Thursday , May 23 2024
Years later I would learn of Grandma’s unspoken rule that the really good stories weren't to be shared until the children had gone outside.

The Family Tradition of Storytelling

My Dad and his wife came to visit. I wasn’t surprised to hear him say he wanted to fly half way around the world to see me, my husband, and his grandchildren. I was surprised when he actually showed up. He hadn’t traveled but a few hundred miles from home in over twenty years. I thought he was done with road trips and distant vacations. Nonetheless, he told me on the phone that they were ready for a transatlantic flight.

It wasn’t entirely unexpected, mind you. It had been planned. There was a flight number and an arrival time, hotel reservations, and a few “when in Rome, do like the Romans” bits of advice through email, but to see him actually show up at the airport, well, it was a shock. I knew there would be some nice moments; day trips to castles and a few museum visits. But to be honest, I’d only met his new wife once before and it wasn’t like the whole fam damily was flying over to fill every corner of my home with kids and food and family gossip. It felt awkward, and I wondered if we’d have anything to talk about.

I hadn’t anticipated the impact their arrival would have on the troops: my kids. It was two weeks of glory for my children. The goldmine that is my father’s storytelling hurled forth the very best jewels and gems from decades and decades of family history, some from before he was born. The children couldn’t believe the authority with which he spoke and his knowledge of a time so distant and of people so completely unknown to them. They would later tell me it was like The History Channel and Comedy Central all rolled into one. The same children I couldn’t get to be still from the first time I said, “Pick up your toys!” to the last time I said, “Sit up straight, you’re in college now!” were right on some unseen cue taking the same positions as I had years ago: elbows on the table, chins in hand, eyes wide so as not to miss a single syllable. And laugh, my goodness did they laugh. And it was fresh laughter, not the knowing guffaws of me and my siblings.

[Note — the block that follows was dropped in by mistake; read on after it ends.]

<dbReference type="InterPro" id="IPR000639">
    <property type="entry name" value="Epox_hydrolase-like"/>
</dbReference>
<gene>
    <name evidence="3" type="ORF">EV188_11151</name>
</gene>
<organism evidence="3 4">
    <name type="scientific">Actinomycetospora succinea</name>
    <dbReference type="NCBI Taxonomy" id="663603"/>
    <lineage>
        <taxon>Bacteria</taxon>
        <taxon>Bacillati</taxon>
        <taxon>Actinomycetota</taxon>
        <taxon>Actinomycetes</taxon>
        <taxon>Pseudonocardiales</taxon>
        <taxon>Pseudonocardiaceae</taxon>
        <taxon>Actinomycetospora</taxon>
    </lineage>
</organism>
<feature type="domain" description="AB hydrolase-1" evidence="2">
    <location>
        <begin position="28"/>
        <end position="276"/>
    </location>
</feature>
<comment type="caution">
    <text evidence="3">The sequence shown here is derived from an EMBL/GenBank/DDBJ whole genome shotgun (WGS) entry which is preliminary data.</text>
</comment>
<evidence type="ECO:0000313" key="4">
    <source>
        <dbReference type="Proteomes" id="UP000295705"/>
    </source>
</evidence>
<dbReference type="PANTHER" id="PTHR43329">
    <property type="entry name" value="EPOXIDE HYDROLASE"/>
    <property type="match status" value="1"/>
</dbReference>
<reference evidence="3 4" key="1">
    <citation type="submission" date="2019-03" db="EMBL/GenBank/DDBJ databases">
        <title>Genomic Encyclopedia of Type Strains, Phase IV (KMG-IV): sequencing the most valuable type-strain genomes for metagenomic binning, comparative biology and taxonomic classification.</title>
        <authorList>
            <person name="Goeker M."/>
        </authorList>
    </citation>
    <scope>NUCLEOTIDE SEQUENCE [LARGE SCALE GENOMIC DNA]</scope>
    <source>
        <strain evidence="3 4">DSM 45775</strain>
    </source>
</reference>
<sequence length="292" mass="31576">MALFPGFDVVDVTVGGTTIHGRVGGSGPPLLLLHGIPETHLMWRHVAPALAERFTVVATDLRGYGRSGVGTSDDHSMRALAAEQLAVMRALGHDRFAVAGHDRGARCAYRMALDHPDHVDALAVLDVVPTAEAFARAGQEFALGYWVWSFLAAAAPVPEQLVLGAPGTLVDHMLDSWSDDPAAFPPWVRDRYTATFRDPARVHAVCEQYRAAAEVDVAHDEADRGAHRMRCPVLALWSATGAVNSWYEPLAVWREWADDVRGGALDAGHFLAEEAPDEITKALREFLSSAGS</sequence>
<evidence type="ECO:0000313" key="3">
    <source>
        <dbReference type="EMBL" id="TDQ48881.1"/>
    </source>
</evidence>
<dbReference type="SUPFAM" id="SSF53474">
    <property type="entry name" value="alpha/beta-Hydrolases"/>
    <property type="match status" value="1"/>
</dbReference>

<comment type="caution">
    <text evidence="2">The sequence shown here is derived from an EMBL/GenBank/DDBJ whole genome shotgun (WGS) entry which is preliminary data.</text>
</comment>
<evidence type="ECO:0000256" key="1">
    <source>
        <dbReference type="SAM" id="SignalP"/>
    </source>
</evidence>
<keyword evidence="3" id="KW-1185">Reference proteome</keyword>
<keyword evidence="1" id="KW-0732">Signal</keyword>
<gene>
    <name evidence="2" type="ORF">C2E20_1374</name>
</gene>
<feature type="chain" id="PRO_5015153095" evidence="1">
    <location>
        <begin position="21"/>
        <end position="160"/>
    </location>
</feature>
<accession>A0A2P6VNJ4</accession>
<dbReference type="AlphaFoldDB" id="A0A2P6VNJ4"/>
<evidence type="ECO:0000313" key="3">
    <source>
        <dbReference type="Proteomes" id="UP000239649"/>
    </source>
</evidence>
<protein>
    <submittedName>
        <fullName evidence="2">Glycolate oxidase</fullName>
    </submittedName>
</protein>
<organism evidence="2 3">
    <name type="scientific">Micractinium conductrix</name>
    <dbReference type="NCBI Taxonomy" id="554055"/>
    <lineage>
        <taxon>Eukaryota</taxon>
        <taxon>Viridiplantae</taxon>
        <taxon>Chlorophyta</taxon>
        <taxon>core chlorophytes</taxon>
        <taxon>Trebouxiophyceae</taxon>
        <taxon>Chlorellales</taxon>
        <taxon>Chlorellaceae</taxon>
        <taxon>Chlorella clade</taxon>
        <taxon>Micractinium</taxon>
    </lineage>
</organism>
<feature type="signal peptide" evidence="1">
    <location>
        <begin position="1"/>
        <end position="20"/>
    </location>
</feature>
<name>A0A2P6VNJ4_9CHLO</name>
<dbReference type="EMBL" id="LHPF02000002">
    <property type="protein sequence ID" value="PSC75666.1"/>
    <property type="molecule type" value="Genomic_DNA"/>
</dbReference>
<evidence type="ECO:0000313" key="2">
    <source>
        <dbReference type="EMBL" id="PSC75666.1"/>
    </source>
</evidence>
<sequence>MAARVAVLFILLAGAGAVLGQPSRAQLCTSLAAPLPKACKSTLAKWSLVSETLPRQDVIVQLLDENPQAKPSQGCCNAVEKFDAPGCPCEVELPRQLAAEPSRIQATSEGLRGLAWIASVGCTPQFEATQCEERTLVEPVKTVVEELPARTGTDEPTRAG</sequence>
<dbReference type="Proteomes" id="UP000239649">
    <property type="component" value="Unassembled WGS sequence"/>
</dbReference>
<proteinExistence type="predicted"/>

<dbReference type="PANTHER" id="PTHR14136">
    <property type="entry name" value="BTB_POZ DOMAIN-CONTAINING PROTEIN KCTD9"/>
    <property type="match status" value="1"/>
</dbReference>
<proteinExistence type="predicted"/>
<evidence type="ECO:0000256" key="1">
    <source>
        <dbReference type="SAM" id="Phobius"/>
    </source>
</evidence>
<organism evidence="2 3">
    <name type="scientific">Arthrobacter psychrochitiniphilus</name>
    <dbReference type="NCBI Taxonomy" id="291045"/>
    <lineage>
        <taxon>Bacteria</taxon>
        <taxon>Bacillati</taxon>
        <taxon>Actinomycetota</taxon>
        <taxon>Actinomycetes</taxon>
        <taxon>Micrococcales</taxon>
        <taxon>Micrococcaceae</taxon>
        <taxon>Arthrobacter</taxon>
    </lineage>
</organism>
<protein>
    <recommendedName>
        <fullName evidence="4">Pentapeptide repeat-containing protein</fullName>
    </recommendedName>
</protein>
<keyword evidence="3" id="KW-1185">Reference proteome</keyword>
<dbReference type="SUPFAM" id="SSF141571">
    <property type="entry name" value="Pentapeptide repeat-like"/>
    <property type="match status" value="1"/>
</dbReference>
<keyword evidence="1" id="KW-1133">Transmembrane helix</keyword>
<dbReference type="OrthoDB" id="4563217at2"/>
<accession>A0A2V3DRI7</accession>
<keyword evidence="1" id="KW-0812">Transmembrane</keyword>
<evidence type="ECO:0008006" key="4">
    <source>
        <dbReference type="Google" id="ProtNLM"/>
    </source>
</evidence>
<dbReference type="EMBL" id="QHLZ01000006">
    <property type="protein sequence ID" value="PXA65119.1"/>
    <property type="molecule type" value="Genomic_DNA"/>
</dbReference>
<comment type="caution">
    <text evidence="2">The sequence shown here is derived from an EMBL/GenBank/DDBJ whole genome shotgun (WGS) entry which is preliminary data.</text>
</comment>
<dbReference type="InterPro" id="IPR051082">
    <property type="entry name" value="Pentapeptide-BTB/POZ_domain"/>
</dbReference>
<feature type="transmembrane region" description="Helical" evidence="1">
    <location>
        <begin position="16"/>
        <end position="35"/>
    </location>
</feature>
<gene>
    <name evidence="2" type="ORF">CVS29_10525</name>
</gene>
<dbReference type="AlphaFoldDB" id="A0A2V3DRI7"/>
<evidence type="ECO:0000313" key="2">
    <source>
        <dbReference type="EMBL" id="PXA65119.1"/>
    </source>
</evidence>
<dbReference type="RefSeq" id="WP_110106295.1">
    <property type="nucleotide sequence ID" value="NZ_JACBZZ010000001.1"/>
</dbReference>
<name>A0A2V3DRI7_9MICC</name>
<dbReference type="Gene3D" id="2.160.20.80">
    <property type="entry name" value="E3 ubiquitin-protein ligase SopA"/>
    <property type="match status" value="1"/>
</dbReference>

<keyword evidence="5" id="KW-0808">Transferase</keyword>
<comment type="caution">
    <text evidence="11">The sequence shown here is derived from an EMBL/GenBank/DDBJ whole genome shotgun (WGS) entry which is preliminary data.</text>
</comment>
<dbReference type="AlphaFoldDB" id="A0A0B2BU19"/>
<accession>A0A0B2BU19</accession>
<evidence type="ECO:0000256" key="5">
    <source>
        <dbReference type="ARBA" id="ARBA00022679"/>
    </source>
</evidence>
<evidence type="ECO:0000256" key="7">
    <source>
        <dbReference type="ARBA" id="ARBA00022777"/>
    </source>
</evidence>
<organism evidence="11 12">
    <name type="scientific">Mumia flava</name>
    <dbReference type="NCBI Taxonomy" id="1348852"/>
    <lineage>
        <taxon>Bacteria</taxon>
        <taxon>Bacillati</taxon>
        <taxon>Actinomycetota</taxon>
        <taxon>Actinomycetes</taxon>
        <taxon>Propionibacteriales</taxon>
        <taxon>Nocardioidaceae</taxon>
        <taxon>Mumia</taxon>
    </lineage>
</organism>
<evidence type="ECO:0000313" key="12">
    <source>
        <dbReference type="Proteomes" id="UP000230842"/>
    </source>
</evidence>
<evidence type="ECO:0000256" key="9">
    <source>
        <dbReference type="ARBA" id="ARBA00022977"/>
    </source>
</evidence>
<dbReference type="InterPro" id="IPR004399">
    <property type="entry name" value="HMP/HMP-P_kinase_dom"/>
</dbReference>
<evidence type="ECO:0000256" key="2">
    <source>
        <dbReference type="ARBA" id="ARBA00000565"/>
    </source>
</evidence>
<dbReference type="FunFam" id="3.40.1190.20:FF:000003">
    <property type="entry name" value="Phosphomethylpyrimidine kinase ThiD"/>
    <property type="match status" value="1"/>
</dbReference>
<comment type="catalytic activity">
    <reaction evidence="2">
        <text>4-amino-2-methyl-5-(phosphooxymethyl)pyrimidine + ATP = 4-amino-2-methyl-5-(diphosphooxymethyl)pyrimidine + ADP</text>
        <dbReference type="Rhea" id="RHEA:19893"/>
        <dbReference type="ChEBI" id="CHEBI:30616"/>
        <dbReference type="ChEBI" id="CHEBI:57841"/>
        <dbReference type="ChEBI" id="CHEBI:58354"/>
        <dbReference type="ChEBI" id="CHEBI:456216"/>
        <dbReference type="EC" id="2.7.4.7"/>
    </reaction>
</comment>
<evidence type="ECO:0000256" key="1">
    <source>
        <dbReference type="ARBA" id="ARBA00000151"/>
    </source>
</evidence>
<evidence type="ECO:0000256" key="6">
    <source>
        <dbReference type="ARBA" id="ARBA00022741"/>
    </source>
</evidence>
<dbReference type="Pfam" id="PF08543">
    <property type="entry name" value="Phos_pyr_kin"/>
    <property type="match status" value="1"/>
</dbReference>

Oh, we enjoyed the stories over and over, but our laughter wasn’t new. We laughed because we knew what was coming. My children, however, were bellowing a genuine, singularly united, “I’ve never heard anything like that before in my life, oh, my sides!” kind of laughter. Their giggles and hoots made them seem young again and my Dad younger. They couldn’t wait to hear the next story as much as he couldn’t wait to tell the next story. It was the same loving, life-giving exchange I’d been privy to throughout my entire childhood, with one exception: my children had not broken bread at a different table than the big people and then scooted in to the dining room in hopes of negotiating a seat in the main hall of this most-anticipated family event. My children had front row tickets.